Eastward looks fascinating. The autumnally coloured landscapes are littered with weird and wonderful characters, and the modern 3D lighting contrasts gorgeously with the pixel-art. For me, it’s the intrigue of the story; why has the population plummeted? How does Sam have magical abilities? Yes, there are a vast amount of games that involve top-down combat and puzzling, but there aren’t many that feature the enticing mystery and stunning artwork this title has to offer. This looks like a modern-day GBA game, and I’m all here for it.
The Last Faith
Castlevania fans, rejoice! Described as a ‘dark gothic metroidvania’, this kickstarter backed project looks like a fantastic spiritual successor to Konami’s legendary series. The gloomy art direction sets the tone perfectly, alongside the retro 2D environments. From a giant, medieval Cathedral to horrifying, monstrous beasts, this indie game boasts a bunch of features that fans of the genre will love. Gothic design doesn’t always speak to me, but this particular project has got me on board.
There are many Castlevania spiritual successors out there, most notably Bloodstained: Ritual of the Night by the renowned Koji Igarashi. Although many are quick to compare it to The Last Faith, I find the differences to be vast. The former sports a colourful, vivid art style as opposed to the Bloodborne-esque goth-horror of the latter. The Last Faith is dark, dreaded, gore-filled and ominous, and contrasts against Bloodstained in a way that makes the comparisons seem futile. This atmospheric side-scroller strives to carve out its own identity and I can’t wait to see what lies ahead.
Developed by Kumi Souls, The Last Faith is scheduled to release on Switch, PS4, Xbox One and PC in 2021.
Let’s step away from the action-heavy titles for a bit. This Neo-noir detective adventure requires stealth and inquisitiveness to solve cases in an animalistic world. Howard Lotor is the private eye raccoon who you play as, sleuthing through the dimly-lit streets of a dystopian Vancouver to uncover various mysteries, by interviewing its inhabitants and locating clues. The name of the game: piece together the puzzle and find some answers.
As is the case with all of these indie titles, Backbone first drew me in with its look; the stunning lighting and detailed backdrops create a visceral world that’s hard to successfully implement in most side-scrollers. On top of that though, is the dark tone of the game. Society is split based on species, and is explored through the various NPC’s encountered throughout the world. I find it utterly fascinating thinking about how this will play a part in cases. The experimental score labelled as ‘doom jazz’, contributes to the uneasiness of this dystopian universe, and wonderfully rounds off my anticipation. From the small sample showcased so far, this could potentially be one of my personal favourite video game soundtracks ever.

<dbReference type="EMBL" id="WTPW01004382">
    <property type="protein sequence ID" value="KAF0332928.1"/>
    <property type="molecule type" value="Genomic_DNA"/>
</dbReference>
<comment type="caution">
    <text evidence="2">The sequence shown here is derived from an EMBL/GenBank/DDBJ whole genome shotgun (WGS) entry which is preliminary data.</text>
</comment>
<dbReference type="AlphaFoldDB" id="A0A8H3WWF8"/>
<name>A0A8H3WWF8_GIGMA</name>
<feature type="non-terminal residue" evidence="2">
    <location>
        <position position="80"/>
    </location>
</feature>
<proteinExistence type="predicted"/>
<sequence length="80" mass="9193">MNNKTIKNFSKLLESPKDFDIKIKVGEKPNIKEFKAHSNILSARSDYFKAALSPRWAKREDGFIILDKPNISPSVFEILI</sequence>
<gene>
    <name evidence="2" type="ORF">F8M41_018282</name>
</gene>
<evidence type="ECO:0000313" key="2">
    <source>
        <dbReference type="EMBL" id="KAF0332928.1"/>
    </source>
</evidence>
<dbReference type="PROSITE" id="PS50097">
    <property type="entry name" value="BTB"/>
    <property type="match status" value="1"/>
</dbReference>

Developed by EggNut, Backbone will release on Switch, PS4, Xbox One, and PC in 2021.
Dead Static Drive
As I stated at the beginning of this piece, one of the primary attributes regarding indie games is there focus on innovation and creativity. Dead Static Drive has that in abundance. Combining shooting, adventure, driving and Lovecraftian-horror all into one package, this title breathes nothing but fresh air. The 80s Americana vibe brilliantly complements the drifting muscle cars you drive down the infamous Route 66, as you stumble into the heart of the apocalypse.
The stylish nature of Dead Static Drive is unique in its hybrid design. The tentacled monsters spewing out from the ground scream H.P. Lovecraft, yet the tone maintains a Vice City vibe. Despite that, the environments are barren and open. This adds to the suspense though, as the monsters seemingly come out of nowhere to unleash terror and have a large space in which to operate. If the developers can successfully implement responsive driving, good shooting and continuous tension, I think this indie game will offer an experience unlike any other on the market.
Developed by Team Fanclub, Dead Static Drive is due to release on PC and Xbox One on Game Pass.
The Future Looks Bright
These indie titles are only five of what could have easily been fifteen that are simply not talked about enough. Nevertheless, they are the five that I feel deserve the most attention. From stunning art styles to fascinating worlds, each of these games has me tremendously excited for the year ahead (although in the current climate delays are unfortunately inevitable). I always want to give these smaller-scale projects the spotlight they need, and I’m incredibly optimistic they will come through and be terrific experiences. What makes the future even more exciting though, is thinking about all the indie hits that will come out of nowhere and completely blow us away, not to mention the in-development games I am yet to discover. It’s vital these types of projects get recognition. Not just to help them become successes, but to widen the scope of the gaming industry itself.
So, what have I missed? Which indie game do you think is being sorely under-discussed? Let us know down in the comments!